Seems to me if our bleach advocates continue with their dosing, the problem will take care of itself.

    Problem though is many of these ignoramuses have children. As well as no small amount of gullibility out there residing within the general public. I do wish the gov’t would crack down on homeopathy, and related quackery. Of course even if that happened the quacks would continue to fleece the gullible, but they would at least have to resort to back alley offices or work out of their van.

    • Emil Karlsson June 16, 2015 at 18:45

      Seems to me if our bleach advocates continue with their dosing, the problem will take care of itself.

      Tempting idea, but the health consequence of drinking bleaches fall on the victims and not necessarily the people making tons of money selling it to desperate people.

      I do wish the gov’t would crack down on homeopathy, and related quackery.

      Yeah, I would not mind seeing legislation like what we have in Sweden: quacks are not allowed to treat things like cancer or HIV, and are also banned from treating young children.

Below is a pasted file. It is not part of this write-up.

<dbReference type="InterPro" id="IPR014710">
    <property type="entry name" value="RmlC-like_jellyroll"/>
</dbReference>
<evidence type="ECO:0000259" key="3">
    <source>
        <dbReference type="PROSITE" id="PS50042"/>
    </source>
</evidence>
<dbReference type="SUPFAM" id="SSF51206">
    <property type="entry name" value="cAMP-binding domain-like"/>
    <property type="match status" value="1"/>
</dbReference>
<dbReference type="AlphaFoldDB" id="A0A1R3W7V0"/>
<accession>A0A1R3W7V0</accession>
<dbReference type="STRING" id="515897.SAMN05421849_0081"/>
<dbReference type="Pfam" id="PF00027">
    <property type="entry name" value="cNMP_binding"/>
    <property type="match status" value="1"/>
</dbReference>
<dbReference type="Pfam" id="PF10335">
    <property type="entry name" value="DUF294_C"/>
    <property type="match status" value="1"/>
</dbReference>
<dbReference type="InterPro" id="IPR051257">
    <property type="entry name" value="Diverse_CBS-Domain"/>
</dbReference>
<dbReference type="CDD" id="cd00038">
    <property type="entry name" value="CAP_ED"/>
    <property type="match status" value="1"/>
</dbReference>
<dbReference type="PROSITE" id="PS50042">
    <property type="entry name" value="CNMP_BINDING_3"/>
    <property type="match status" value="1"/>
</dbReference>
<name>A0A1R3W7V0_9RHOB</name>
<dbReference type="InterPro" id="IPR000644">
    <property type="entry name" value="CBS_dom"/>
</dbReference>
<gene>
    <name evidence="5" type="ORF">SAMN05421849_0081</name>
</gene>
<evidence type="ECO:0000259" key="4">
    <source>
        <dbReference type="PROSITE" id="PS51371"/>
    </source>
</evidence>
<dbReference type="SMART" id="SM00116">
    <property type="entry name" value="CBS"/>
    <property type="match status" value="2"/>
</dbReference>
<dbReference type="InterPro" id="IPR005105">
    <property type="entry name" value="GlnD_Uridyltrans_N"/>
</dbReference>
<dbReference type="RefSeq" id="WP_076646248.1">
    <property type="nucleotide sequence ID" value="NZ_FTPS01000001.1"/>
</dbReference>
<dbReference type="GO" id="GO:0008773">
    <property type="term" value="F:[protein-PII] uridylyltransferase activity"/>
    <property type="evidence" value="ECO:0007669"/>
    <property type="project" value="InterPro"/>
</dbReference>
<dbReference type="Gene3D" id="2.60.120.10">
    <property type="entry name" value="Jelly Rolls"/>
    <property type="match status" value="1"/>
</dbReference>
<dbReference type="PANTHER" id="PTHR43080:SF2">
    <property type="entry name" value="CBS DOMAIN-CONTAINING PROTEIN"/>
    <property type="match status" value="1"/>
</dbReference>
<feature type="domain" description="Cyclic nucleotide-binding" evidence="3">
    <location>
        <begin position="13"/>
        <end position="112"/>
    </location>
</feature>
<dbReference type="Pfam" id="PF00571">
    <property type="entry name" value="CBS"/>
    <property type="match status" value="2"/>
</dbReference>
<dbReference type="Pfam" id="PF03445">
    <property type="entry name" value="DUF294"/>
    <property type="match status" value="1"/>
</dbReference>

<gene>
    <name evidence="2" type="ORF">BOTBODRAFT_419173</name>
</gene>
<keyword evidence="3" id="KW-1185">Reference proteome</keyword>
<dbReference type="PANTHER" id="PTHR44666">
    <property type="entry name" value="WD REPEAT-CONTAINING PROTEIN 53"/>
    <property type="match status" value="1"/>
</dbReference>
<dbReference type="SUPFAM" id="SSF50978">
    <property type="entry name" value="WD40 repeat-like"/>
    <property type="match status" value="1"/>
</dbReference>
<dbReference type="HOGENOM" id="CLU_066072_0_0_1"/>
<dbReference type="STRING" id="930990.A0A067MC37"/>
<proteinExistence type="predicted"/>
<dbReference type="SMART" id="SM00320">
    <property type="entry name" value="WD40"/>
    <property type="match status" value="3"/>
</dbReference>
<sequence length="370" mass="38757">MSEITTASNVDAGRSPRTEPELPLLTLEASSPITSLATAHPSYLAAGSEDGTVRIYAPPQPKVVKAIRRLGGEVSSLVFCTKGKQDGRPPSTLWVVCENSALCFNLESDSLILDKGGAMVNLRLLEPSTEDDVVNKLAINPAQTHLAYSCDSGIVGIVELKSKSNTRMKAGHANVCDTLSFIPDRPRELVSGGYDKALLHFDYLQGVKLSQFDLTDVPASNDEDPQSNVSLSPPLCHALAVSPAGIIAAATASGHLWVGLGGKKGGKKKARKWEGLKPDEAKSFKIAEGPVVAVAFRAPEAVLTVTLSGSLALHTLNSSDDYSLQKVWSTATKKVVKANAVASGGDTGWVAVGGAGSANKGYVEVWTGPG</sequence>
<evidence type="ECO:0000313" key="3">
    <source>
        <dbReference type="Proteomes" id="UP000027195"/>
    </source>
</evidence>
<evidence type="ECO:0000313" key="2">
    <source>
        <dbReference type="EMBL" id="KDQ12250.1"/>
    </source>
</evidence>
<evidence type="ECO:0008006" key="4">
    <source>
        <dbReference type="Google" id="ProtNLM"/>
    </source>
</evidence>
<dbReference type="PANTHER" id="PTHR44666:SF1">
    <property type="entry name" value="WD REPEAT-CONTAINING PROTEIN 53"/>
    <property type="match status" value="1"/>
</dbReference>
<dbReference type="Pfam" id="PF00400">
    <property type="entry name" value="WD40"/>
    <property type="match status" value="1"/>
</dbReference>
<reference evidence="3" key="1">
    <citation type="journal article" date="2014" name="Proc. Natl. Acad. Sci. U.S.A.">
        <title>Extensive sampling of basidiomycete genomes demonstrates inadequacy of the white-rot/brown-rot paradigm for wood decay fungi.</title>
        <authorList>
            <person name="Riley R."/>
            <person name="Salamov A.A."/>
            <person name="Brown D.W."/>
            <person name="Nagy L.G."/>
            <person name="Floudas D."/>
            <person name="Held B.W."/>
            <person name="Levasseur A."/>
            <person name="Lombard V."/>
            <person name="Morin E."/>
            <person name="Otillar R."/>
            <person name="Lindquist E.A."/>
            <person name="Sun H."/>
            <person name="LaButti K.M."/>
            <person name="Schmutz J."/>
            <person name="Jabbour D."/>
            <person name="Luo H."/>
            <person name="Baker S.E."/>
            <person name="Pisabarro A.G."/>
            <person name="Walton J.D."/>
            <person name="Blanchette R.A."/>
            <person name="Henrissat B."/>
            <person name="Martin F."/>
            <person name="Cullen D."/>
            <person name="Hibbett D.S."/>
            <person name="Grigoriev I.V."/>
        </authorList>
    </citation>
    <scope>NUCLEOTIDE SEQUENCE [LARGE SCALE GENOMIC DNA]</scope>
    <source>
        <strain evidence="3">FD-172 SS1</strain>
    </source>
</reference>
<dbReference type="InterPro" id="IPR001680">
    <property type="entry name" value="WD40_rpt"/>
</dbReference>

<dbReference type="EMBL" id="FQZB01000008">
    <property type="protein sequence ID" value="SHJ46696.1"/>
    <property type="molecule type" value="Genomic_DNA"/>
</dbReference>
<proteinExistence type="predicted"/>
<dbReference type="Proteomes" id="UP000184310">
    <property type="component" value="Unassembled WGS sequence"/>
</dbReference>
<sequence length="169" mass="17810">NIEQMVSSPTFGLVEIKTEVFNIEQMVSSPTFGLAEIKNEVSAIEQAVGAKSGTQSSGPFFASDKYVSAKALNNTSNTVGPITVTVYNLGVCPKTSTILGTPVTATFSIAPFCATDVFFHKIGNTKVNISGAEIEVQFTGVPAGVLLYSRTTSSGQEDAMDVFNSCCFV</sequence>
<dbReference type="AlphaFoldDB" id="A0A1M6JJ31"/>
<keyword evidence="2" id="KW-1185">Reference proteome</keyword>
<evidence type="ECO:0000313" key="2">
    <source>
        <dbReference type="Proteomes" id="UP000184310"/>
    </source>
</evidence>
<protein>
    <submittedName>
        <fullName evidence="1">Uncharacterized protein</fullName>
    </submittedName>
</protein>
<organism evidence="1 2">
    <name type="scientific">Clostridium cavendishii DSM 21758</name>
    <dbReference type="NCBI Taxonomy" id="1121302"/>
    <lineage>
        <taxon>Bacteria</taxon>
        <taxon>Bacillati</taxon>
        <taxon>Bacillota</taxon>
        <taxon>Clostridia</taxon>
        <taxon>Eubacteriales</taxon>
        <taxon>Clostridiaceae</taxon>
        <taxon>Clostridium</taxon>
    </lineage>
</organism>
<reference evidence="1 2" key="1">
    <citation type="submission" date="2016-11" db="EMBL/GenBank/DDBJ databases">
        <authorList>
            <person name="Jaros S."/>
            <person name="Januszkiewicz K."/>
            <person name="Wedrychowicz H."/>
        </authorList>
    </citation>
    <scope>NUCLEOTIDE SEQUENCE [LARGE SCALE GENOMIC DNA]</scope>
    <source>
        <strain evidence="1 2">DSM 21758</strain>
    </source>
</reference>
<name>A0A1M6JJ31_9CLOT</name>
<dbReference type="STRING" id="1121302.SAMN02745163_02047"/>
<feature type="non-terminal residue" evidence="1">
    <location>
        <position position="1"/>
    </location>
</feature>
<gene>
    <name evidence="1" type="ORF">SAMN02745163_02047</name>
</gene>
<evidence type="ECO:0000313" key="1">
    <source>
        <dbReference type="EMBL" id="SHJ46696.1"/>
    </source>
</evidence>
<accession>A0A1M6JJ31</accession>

As well as no small amount of gullibility out there residing within the general public.

      We should also keep in mind that the victims of bleach quacks are probably at the worst place in their lives (e. g. just diagnosed with cancer) and so may not be reasoning as effectively as the usually would have. Desperation has a tendency to disable critical thinking, above-and-beyond gullibility.

    • shelldigger June 18, 2015 at 12:03

      You make excellent points sir. Yes, my first comment there was more snark than hopeful reality, you are correct that the propagators of the quackery seldom follow their own advice.

      And also true, the quacks catch people in a bad place in their lives, but I can’t for the life of me understand anyone who decides that drinking bleach would be a great idea under any circumstances. But hey, I am a confirmed cynical old bastard. 🙂